Every now and then, someone in the genea-blogging world brings up the topic of genealogy as profession rather than hobby. While this is mostly not the realm of my own efforts, I am part of a small family business and naturally take an interest in reading business topics. In addition, because I participate in genealogical endeavors as a board member of a local genealogical society, I have an additional vested interest in following these posts.
Last Wednesday, Blaine Bettinger took up the topic in his blog, The Genetic Genealogist, in a post entitled "Charging for (Genetic) Genealogy Services." Not only was the post thought-provoking, but one that generated a great deal of conversation through nearly fifty comments appended to the bottom of the page.
Examining just why it is that genealogical services are undervalued in comparison to a number of other businesses, Blaine points out the cost involved in properly equipping one's self to become a qualified genealogist—especially a genetic genealogist. He touches on issues of cost of education and training, supply and demand, even the ethical considerations surrounding the expectation of pro bono services.
Blaine's conclusion wrapped up all these considerations in the statement (emphasis his):
The genealogy community must be careful about...fostering a general expectation of free or cheap services while still being sure to offer pro bono services. An expectation that all genealogy should be free or cheap devalues who we are and the highly specialized skills we have worked so hard to develop.
While he brings up some valid points, I couldn't help but think that genealogists cannot expect others to adequately value them and their skills without first showing that same respect for each other. In reading this post, my mind went immediately to the instance of a meeting, back during the first year of my position on the board of our local genealogical society.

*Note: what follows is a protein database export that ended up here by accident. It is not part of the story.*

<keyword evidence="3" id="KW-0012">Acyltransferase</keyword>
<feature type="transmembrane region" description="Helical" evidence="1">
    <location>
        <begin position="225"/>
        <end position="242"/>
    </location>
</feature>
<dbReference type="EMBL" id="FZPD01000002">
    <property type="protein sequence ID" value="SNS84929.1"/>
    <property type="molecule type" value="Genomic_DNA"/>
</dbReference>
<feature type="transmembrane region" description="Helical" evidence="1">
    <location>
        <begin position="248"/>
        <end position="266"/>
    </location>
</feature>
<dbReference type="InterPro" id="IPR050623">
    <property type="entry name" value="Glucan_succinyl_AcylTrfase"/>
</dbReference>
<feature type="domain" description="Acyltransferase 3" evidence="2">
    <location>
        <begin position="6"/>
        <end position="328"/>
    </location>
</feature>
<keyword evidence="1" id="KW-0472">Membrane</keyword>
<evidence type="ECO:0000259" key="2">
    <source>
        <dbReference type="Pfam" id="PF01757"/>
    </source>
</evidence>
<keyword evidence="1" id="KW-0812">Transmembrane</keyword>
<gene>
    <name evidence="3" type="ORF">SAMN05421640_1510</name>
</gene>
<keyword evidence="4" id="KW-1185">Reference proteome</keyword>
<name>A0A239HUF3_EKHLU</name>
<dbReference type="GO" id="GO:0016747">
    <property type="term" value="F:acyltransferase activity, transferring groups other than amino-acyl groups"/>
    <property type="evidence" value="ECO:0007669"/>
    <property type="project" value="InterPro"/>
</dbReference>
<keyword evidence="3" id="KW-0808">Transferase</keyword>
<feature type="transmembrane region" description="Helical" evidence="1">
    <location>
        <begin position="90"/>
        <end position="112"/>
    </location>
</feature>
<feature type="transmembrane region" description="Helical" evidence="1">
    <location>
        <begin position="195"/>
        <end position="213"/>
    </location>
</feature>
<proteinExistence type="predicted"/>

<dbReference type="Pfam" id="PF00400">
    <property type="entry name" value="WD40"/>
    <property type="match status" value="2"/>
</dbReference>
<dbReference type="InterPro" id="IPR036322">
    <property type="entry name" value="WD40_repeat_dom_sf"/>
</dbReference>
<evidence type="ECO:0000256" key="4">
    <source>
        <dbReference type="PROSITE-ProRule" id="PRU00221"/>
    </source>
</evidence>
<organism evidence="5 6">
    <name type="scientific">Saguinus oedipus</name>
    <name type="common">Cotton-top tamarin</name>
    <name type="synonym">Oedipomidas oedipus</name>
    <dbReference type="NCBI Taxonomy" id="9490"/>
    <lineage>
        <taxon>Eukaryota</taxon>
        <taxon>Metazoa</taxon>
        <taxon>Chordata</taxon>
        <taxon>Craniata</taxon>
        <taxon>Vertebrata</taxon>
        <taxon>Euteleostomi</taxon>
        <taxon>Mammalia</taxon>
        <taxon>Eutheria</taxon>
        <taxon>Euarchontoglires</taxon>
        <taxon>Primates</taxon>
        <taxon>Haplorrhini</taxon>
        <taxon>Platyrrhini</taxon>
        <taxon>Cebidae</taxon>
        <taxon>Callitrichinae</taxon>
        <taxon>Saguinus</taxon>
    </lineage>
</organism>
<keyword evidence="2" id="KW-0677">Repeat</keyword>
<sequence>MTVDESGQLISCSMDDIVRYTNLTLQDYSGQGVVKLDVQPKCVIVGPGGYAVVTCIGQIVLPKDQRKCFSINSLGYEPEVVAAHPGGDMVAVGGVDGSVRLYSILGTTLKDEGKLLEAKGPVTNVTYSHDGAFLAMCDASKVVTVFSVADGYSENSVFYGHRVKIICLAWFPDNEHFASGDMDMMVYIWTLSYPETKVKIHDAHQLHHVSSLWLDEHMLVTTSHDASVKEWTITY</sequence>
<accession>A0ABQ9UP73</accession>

Granted, such societies are often the venue of non-professionals taking a lead role in self-help for fellow enthusiasts. However, it is these same organizations which rely mainly upon the services of professional genealogists, particularly in the realm of providing speakers and training for meetings.
How much do those societies generally pay their speakers for a worthwhile hour of instruction?
Before you answer that question, consider the numbers on the flip side of this equation: how much effort and knowledge go into the making of those hour-long educational programs? I can vouch for the likely numbers in answer to this question, as my family's own business produces educational programming requiring many more hours to design than to execute. Plus, before that training session ever begins, the instructor often has to invest time in travel to and from the meeting location. All of this time investment should be reflected in the formulation of the program's value.
I don't know what the current answer is for other genealogical societies, but I can safely say that, before our society decided to step up their game and offer quality programming for our monthly meetings, we weren't paying our speakers much at all. Even now, though we do provide a much more reasonable "honorarium," if the amount were divided out over the full time it takes to formulate and deliver such a program, the hourly remuneration would be embarrassing.
Yet, if we feel the services of genealogists ought to be valued more reasonably, why aren't we as societies leading the way in this issue? It does no good to talk about the problem if we aren't willing to serve as examples through our own collective actions. If we want others to value the services of professional genealogists, we need to first do so, ourselves.